Kathleen Green, PhD
Professor, Pathology; Feinberg School of Medicine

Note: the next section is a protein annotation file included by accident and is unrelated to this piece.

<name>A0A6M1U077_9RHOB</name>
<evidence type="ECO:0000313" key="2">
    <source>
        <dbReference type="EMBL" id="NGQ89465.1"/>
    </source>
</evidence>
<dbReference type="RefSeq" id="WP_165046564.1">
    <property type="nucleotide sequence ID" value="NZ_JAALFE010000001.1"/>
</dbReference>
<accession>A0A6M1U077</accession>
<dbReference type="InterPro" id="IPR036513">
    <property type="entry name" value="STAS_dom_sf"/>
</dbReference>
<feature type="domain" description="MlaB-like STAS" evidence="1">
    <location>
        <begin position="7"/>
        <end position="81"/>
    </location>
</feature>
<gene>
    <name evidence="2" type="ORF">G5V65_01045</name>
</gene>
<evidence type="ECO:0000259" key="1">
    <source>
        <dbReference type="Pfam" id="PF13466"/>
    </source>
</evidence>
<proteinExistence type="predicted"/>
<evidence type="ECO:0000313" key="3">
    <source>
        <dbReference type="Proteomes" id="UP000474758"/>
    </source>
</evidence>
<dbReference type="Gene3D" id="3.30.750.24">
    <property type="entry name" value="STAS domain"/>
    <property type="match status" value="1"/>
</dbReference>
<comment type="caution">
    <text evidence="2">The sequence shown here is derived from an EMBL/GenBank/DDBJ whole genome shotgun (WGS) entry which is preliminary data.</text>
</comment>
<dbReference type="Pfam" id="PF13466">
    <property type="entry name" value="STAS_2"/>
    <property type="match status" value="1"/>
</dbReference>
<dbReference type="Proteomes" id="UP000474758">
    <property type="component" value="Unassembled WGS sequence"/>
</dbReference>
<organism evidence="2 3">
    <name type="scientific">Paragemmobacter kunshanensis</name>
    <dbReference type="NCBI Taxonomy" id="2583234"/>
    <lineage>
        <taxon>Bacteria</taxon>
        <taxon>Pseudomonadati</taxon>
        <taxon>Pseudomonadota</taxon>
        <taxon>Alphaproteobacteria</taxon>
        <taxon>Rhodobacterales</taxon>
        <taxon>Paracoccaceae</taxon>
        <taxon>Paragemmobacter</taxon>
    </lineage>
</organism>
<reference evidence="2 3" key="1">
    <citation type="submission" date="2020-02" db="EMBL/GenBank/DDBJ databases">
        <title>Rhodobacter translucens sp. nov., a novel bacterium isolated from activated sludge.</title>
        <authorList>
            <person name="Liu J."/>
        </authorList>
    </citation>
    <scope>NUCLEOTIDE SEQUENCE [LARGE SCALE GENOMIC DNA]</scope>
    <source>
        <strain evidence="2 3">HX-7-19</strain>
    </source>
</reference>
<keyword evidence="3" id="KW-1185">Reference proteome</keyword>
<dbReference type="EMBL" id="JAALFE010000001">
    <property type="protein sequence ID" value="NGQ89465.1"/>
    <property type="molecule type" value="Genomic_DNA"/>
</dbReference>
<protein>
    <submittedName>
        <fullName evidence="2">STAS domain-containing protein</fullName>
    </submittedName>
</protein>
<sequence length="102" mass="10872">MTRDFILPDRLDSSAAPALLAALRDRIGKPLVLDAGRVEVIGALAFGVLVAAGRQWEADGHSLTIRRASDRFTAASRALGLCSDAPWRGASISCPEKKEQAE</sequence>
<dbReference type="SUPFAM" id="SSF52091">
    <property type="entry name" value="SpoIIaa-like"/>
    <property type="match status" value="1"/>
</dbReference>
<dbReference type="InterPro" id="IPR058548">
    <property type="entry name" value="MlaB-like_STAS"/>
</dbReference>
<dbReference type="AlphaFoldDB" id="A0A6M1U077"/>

The Green laboratory has a longstanding interest in defining functions of the cadherin family of adhesion receptors, with a particular focus on desmosomal cadherins and their associated proteins. These molecules assemble into intercellular junctions where they play critical roles in mediating cell-cell adhesion and tissue integrity. However, their functions transcend these structural roles--- cadherins also integrate cytoarchitectural and chemical signaling pathways to regulate tissue morphogenesis, differentiation and disease pathogenesis. While classic cadherins such as E- and N-cadherin have well-established roles in regulating tumor cell behavior including proliferation, cell migration, and metastasis, the roles of desmosomal cadherins and their associated proteins in cancer are poorly understood. Data from the Green lab support the idea that loss of differentiation-specific desmosomal cadherins called desmogleins promotes cancer progression and tumor metastasis by altering the balance of proliferation and differentiation in complex epithelial tissues such as the skin and oral cavity. In particular, their work suggests that these adhesion receptors are signaling scaffolds for novel protein partnerships that couple this family of adhesion receptors to pathways that mediate growth factor signaling, generation of reactive oxygen species and inflammation. The lab uses a multi-faceted approach to dissect the function of desmosomes in cancer including but not limited to collaborative atomic structure determinations, molecular genetics, live cell imaging, in vitro 3D epithelial models and in vivo animal models.